As spring returns, with sunny days and bursts of color springing to life all around, many are drawn to stretch their legs and enjoy the outdoors once again.In particular, many are inspired to nurture their gardens, tidy their lawns, and plant in their pots. While gardening is an enjoyable and rewarding experience, it is also a sometimes taxing physical activity. Therefore, just as in other physical activities,such as sports, it is important to prepare the body for gardening and to be conscious of proper technique in order to prevent unnecessary injury.
The best way to prevent injury is to stretch prior to beginning garden tasks and again after the work is done. This prepares muscles for physical stress by lengthening them, making them more agile, and increasing blood flow throughout the body, and can help alleviate stiffness afterwards by keeping muscles from tightening up. Key muscles used in gardening are found in the back, upper legs,shoulders, and arms. To warm-up these muscles, simply take a few minutes to do the following stretches:
While sitting, prop one foot on a chair or stool in front of you and lean forward until you feel a stretch in the back of your thigh, the hamstring muscle. Hold this position for 15 seconds. Repeat this stretch on each leg at least two times.While standing, and balancing yourself against a chair if needed, grab the front of your ankle from behind and pull the heel toward your buttocks. This will stretch the front of your thigh, or quadriceps. Hold this stretch for 15 seconds, and repeat on each leg two times.
While standing, raise hands above your head with your fingers interlocked and lean to each side for 10 seconds. Repeat this stretch three times on each side.Wrap your arms around your waist, as if you are giving yourself a hug, and rotate to one side as far as you can without discomfort. Hold this stretch for 10 seconds and repeat on each side three times.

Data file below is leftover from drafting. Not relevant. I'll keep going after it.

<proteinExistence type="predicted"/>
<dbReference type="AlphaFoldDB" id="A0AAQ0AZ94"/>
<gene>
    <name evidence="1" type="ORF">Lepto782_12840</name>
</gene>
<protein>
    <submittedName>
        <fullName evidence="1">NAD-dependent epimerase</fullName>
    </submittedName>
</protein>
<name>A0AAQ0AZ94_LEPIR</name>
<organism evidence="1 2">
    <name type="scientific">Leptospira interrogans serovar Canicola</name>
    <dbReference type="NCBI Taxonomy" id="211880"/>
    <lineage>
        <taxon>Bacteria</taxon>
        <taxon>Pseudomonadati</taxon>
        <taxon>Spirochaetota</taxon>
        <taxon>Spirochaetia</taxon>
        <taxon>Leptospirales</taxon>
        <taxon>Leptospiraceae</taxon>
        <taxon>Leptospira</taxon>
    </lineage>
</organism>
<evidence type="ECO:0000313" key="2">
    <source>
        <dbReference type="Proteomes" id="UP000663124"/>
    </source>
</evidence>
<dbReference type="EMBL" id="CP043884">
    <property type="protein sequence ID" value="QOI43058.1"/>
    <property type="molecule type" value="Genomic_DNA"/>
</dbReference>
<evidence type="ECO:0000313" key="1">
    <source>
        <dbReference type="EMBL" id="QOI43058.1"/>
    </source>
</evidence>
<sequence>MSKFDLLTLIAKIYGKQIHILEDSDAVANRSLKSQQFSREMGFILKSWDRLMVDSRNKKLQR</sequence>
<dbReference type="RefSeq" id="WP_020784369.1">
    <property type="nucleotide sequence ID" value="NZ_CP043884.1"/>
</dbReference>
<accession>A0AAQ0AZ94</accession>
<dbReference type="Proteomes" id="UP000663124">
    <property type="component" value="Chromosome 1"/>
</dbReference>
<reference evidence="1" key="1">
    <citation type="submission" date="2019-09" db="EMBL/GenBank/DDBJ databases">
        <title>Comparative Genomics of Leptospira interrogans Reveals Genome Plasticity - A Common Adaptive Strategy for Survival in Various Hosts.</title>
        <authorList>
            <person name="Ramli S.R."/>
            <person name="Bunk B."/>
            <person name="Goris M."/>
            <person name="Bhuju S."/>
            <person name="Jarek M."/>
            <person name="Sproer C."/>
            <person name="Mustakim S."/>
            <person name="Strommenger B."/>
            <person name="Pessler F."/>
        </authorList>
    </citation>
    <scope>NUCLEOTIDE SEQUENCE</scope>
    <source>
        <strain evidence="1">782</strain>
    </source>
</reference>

Use these stretches to relax your muscles after your work is complete as well.Remember to continue breathing in and out rhythmically as you stretch to keep the flow of oxygen through your body. Do not bounce or jerk your body, and always stretch only as far as you can without pain. And remember, the time required to complete this series of stretches is minimal, especially when considering the inconvenience and pain an injury can cause.
While gardening, it is important to remain aware of your body movement and posture to further prevent injury. Kneel, for example, rather than bending when reaching in the garden. Keep your muscles and body balanced by alternating your stance and movements frequently. In other words, try not to sit in one position doing a repetitive motion for a long period of time. When lifting equipment or plants, or when shoveling, be sure to bend at the knees, not the back, and use your leg and arm muscles to do the work, not the back muscles. When mowing the lawn, use your weight to push the mower; don’t stretch the mower far out in front of you. Take frequent breaks to relieve the strain on muscles, and when possible, use ergonomically correct tools.
If you do feel muscle aches and pains after garden work, and maybe did not complete the warm-up and cool-down stretches, you can apply a cold pack to the area for the first 48 hours or apply a heat pack after 48 hours. If discomfort persists,you may want to consider chiropractic care.By all means, enjoy the weather and the burst of energy that spring can bring! Just remember to give your body the same nurturing attention you give your garden.
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